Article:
We have a little break for tea, coffee and biscuits around 11, and then back to work doing a buttonhole square "checkerboard" filling. I'm doing great until I have to reverse the stitch to head in the opposite direction, and my brain totally freezes and just won't process the information to my hands. Louise helps me sort it out, but the rusty wheels in my head are grinding really slowly and noisily. Sometimes I find that's the way it is with embroidery - certain stitches come really naturally, and others just take time to embed themselves in my gray matter. It's like anything mechanical I think - dance steps, manual gear shifts.... we need to train our muscles to move in the right order. My friend Pandora, who is at the class with me, finds some stitches much easier than I do, and vice versa.
Pandora and I are both really grateful for a lunch break at 1pm. We need a breather! We are led down to the RSN shop on the ground floor, where we pay for our kits and most of us also manage to lighten our wallets a bit due to the lovely selection of kits, books, and stitching accoutrements. Then we grab a quick lunch in The Privy Kitchen cafe. I wish there was more time to have a wander but we're here to stitch not to sightsee!
Most of the teaching in the class is done by demonstration in small groups. As each of us progresses and tries each of the stitch techniques required for the design, we are encouraged to move on to another stitch (rather than completing an entire section), and either Helen or Louise shows us how it's done. Throughout the class they walk around and inspect our work, offering suggestions about tension, size, or placement. Obviously we weren't going to be able to complete the whole design during the class.
For me, the best thing about the class was actually being shown techniques, rather than learning them from books (which is primarily how I have learned embroidery thus far). Even though I've done zillions of chain stitches, when I saw the way that Helen worked it, it was a completely different motion, with a much more uniform result. I think I learned three stitches that I hadn't done before (the filling stitches and the heavy chain stitch) but what I did was really improve how I do chains, french knots, bullions, and stem stitches.
I have to say I think they are a little bit mean giving us the design on cotton sateen fabric. Bearing in mind this class is intended as an introduction to this type of Jacobean/crewel embroidery, I felt it would have been better to teach us using authentic materials. Jacobean work is most commonly done on linen twill, which has a much looser weave. In my own experience, linen is much more pleasurable to work with, as the wool moves through the fabric more easily. Also you can use chenille needles, which have a long eye that is easier to thread and holds the wool more gently. Both things together mean the wool doesn't get that overworked/frayed look so easily. Working with the cotton just seems much more difficult to me and therefore more likely to discourage beginners. Apparently they will use linen for the 'progression with Jacobean' class that I am taking next month, so I'm happy about that!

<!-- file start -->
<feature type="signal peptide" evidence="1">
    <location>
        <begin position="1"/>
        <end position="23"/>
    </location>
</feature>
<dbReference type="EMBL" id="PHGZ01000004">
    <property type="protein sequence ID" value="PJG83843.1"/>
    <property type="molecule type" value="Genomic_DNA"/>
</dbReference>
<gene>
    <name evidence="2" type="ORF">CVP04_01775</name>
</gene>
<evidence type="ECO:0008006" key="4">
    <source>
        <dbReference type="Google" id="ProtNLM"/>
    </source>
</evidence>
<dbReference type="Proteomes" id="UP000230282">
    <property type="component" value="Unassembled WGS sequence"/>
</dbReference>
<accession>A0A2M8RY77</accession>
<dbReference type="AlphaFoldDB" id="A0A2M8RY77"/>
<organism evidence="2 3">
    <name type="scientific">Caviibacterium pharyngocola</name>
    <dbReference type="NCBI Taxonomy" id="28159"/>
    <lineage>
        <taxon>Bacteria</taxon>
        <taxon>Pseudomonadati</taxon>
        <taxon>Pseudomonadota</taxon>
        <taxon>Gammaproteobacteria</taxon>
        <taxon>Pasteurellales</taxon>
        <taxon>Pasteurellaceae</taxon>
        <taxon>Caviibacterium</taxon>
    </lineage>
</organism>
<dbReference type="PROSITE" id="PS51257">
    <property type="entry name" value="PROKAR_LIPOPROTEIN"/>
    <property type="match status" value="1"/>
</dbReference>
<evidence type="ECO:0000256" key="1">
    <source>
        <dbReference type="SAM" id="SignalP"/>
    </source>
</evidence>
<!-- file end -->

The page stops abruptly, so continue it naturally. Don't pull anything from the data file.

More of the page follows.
Apart from improving my techniques, what I really loved was just being in a room with 11 other women, stitching away, listening to the regular pop of the needle through the fabric, looking up and seeing the concentration on everyone's faces. Louise had some beautiful examples of Jacobean work brought out of the Studio's archives for us to examine - such gorgeous pieces! I probably could have spent the whole day just looking at them.
In general I loved the day. Just being in Hampton Court really was special, and the RSN Studio really has a very wonderful, positive atmosphere that I absorbed like a sponge. I am very much looking forward to my two-day course next month.
I have been working on my class design over the last week and I have finally finished it!